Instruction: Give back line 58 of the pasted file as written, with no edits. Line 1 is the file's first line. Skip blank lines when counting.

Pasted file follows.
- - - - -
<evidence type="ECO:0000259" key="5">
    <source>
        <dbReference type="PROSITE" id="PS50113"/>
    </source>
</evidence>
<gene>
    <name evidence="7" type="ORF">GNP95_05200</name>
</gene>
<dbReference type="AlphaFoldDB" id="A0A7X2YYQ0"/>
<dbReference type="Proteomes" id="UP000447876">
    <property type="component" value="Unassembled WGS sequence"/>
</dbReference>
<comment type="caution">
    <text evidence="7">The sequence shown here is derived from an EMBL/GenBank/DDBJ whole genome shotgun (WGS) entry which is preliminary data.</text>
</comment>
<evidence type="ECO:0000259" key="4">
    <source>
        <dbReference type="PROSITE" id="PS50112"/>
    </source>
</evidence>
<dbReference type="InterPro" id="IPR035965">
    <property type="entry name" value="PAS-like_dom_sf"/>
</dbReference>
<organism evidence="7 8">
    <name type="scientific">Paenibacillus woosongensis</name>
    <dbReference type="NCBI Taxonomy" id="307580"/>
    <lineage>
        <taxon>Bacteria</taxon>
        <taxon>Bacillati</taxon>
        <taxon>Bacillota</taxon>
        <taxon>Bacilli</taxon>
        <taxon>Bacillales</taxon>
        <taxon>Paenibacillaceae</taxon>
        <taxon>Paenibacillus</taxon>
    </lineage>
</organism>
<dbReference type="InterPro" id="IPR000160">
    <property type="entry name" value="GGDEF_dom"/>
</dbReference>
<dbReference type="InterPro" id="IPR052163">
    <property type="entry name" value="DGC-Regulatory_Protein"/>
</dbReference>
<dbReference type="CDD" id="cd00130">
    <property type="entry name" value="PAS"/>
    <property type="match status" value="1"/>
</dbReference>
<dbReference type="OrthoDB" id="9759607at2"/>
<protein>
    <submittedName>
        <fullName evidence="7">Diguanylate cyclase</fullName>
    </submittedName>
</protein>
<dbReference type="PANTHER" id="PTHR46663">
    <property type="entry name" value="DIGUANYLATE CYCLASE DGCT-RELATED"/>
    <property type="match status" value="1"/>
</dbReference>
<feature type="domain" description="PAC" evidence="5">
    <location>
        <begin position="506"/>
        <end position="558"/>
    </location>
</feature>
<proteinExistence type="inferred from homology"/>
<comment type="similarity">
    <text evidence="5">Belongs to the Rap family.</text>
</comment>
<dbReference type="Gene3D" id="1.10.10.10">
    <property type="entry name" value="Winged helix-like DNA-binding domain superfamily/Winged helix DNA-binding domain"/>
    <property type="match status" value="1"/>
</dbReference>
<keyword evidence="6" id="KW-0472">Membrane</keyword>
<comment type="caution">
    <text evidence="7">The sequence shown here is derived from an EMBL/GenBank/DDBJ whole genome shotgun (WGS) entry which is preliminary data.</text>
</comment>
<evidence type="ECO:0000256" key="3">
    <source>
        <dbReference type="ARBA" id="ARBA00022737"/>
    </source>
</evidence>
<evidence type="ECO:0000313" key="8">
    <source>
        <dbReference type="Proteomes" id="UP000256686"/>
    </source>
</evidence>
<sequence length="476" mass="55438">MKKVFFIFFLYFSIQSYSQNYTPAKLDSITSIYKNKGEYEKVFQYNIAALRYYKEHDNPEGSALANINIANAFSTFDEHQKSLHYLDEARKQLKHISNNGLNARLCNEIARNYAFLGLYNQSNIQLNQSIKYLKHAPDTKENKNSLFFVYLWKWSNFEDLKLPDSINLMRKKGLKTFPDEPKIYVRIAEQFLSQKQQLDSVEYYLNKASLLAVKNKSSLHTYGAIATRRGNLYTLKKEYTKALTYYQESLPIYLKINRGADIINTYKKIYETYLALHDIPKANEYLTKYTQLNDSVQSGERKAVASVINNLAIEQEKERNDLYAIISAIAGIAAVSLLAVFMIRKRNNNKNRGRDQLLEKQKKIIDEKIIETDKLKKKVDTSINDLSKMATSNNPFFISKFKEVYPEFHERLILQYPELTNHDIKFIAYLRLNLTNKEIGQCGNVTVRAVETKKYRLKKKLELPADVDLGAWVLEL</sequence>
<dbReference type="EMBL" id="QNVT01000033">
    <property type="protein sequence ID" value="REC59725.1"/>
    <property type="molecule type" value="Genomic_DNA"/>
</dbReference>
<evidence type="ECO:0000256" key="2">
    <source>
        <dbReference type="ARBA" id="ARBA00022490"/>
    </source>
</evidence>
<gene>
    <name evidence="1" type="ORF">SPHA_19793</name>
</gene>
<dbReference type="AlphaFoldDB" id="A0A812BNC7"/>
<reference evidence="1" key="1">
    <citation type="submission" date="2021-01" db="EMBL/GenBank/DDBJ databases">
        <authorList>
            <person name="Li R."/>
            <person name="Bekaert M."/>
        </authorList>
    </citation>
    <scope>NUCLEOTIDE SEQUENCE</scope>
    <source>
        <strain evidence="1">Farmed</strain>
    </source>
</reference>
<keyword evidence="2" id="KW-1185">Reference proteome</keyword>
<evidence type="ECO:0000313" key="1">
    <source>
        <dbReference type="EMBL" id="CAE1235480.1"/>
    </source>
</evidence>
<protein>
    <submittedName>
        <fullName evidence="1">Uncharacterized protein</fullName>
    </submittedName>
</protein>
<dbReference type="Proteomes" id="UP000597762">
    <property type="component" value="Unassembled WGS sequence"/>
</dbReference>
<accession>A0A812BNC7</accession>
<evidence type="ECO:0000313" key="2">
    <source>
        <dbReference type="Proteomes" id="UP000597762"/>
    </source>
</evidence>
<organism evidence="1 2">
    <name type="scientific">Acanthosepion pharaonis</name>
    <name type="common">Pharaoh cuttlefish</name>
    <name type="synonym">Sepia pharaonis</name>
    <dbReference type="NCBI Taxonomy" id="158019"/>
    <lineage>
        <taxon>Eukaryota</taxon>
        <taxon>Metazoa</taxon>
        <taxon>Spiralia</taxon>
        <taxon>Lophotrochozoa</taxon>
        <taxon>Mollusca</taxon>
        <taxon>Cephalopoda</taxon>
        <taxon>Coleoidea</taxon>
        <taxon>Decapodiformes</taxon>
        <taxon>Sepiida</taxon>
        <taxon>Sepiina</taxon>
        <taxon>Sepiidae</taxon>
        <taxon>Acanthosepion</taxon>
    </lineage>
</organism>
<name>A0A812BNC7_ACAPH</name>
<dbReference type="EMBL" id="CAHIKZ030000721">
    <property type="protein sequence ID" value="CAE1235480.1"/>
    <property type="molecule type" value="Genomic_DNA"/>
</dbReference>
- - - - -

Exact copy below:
    <location>